Last week was kind of rough. The kids and I were sick. We had to cancel a few different activities, and, with the weather still cold, we were stuck in the house together all day… every day.
As we got deeper into the week, I noticed a lot of little fights breaking out. Arguments over this toy or that, someone being in someone else’s seat, or one of them not wanting to watch a certain show. Inconsequential issues were ruining the peace in our home.
One day we were all in the family room, and the kids started playing house. My daughter was being the mommy to her little brother, and that’s when I heard something that made my stomach drop.
What she said didn’t upset me as much as how she said it. Instead of patience and love, I heard a lot of unkindness and frustration, and I knew instantly where it came from. Me. I heard my own short, frustrated, angry tone coming out of her little mouth, and I immediately felt horrible.
That’s how she sees me? Is that how I sound to them?
I realized that I had been preaching acting with kindness, love, and respect towards others, but I’m not always doing the best job of modeling it.
I called my six year old daughter over and asked why she was speaking that way. She said she was the mommy and in charge. So I asked, with an uneasy stomach and a throat full of knots, “Do I sound like that? Do I sound mean?” She quickly said, “Yes!” as if I’d asked her if she wanted ice cream. I knew she wasn’t trying to hurt my feelings. She was telling me the truth. I can be a mean mom.
I can get stressed when we’re trying to get out the door and a shoe has mysteriously disappeared, dinner’s ready and the table hasn’t been set, another fight breaks out over something silly, or someone gets hurt because someone else was being careless.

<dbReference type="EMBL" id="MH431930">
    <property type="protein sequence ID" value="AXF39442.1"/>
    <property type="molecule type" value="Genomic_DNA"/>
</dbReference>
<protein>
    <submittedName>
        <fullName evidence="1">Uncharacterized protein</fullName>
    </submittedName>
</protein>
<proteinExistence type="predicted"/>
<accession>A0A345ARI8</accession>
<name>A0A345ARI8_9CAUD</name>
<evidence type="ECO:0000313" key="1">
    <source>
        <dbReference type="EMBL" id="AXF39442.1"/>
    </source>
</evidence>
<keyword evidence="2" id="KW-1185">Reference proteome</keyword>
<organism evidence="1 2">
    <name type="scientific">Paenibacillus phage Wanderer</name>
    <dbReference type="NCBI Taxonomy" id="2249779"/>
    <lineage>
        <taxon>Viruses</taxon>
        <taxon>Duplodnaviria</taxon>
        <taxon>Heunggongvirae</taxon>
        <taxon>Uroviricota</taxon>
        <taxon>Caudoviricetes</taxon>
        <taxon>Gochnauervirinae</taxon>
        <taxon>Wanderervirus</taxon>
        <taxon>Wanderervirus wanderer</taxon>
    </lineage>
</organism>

Sometimes it just feels like I’m stuck on Groundhog’s Day. No matter how much nonsense I dealt with the day before, a new day seems to make it start it all over again. I know that with four kids a good amount of nonsense is just par for the course, but a mean mom is the last thing I want to be. I don’t want to have a, “Do as I say, not as I do” household because I know that doesn’t work. My kids are going to model how I behave and what I say so I need to be the best example they have for how to act.
This was when I realized that the best way to see exactly how our children view us is to watch them with others. Watching them play house, in particular, provides a ton of insight into how they view their family members, for better or worse.
I am happy to say that it’s not all bad. I see them modeling very sweet, caring behaviors too, but last week gave me the wake up call I needed to really work on cultivating a more caring, loving environment even in the most stressful of times.
Have you ever had this experience? Have you every gotten to see yourself through your child’s eyes or been given a wake up call about your behavior?
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